Home Made Natural Organic Fertilizers Vs Chemical Fertilizers

Chemical/synthetic fertilizers are manufactured using synthetic substances that usually contain highly concentrated forms of nitrogen, phosphorus and potassium (these are the N-P-K values listed on the fertilizer packaging).

These fertilizers work quickly because they feed the plants directly.  But they do come with a downside – they do not improve the soil itself and they can, over time, even destroy the beneficial organisms needed for healthy soil.  When you use large quantities of this inorganic stuff over and over again, its byproducts will actually build up in the soil and in time they can hinder plant growth.

Organic/natural fertilizers often use alfalfa meal, cottonseed meal, or fish emulsion to provide nitrogen; bone meal or rock phosphate to provide phosphorus; and kelp meal or granite meal to provide potassium.

The downside here is that they work much more slowly, first breaking down in the soil into forms that the plant roots can more easily absorb, then making their way up the plant roots to your hungry plants.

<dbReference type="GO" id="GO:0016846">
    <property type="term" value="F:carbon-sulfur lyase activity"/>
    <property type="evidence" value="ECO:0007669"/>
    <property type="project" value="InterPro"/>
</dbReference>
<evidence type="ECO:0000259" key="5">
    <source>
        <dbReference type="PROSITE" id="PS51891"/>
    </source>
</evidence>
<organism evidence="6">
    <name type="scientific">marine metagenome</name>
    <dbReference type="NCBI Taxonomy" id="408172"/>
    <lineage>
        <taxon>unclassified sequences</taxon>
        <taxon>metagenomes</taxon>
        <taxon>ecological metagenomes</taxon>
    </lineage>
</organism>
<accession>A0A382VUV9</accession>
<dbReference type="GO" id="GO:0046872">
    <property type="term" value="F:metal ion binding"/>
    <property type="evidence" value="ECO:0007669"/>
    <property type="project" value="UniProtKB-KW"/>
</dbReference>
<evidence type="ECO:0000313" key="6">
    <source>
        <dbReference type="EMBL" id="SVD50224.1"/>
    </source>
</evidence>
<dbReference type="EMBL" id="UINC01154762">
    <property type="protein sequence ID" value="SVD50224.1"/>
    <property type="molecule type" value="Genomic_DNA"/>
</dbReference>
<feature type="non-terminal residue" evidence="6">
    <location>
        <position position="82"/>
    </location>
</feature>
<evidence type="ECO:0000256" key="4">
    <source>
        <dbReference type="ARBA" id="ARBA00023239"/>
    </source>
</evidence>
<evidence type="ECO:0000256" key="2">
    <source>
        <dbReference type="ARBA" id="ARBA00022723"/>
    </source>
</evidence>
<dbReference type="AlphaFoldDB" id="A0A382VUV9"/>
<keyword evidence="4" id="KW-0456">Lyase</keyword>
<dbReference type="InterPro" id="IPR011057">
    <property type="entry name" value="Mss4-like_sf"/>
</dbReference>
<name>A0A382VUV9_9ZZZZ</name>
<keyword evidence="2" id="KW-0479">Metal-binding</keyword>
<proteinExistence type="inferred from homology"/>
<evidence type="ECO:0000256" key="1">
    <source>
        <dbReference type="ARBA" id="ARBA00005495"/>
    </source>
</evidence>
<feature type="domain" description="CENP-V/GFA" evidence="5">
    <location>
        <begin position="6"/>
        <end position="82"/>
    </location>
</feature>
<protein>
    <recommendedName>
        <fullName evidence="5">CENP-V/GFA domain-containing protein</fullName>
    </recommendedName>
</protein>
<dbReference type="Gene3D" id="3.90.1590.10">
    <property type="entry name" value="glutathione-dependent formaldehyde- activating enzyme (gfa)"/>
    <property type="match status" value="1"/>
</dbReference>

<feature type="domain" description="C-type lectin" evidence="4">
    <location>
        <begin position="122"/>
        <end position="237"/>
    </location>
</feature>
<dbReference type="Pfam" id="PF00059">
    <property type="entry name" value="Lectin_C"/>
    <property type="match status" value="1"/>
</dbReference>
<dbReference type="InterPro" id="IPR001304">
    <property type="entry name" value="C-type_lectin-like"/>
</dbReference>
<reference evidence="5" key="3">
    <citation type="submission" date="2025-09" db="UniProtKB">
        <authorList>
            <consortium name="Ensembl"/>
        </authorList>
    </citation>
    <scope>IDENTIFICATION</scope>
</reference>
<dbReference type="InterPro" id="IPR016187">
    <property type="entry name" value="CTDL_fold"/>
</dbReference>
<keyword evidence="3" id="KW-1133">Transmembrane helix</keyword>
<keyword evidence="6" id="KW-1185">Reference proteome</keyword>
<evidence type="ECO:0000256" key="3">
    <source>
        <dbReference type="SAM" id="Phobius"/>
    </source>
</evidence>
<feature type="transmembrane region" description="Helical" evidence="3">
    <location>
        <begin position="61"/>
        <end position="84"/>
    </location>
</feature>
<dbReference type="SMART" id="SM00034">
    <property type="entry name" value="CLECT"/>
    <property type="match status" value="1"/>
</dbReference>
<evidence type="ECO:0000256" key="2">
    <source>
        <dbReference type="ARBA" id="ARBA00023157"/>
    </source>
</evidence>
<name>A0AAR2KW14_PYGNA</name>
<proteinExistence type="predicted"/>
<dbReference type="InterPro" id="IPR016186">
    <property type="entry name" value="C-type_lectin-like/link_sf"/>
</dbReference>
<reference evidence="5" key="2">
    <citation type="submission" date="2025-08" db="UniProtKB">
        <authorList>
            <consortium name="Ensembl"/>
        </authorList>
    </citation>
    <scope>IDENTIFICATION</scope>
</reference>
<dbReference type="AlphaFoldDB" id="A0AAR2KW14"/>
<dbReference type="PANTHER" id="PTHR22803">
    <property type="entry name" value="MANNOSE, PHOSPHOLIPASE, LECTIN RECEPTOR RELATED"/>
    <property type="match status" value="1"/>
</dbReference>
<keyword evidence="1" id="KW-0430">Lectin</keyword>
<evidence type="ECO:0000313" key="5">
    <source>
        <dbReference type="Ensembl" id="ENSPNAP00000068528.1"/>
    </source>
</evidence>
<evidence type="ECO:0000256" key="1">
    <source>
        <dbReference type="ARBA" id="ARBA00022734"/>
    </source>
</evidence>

Organic/natural fertilizers, on the other hand, don’t feed the plants directly but rather add essential nutrients to the soil where they become available to the plants, more slowly, over time.

Understanding the Basics about N-P-K

While there are also many important micronutrients in good fertilizer, it is understanding the “big 3,” the N-P-K, that is the key to making your own effective fertilizer at home.  The N is for nitrogen, the P for phosphorus, and the K for Potassium.  Each has an important role to play in the health of your garden.

Nitrogen is the nutrient plants use most to grow large and lush – tall stems with lots of good leafy growth.  If you examine the N-P-K content of commercial products that advertise “miracle growth” you will find there is no real miracle at all – the amazing growth is due to a balanced but high N-P-K ratio with a hefty amount of nitrogen in the mix.

Phosphorus is needed to grow strong healthy root systems, and to promote vigorous flowering.  Commercial “blooming” mixes are usually high in phosphorus.

Potassium helps with plant growth, protein production, plant hardiness, disease resistance, insect resistance and efficient water use.  Plants without enough potassium grow slowly and can have yellow leaves.

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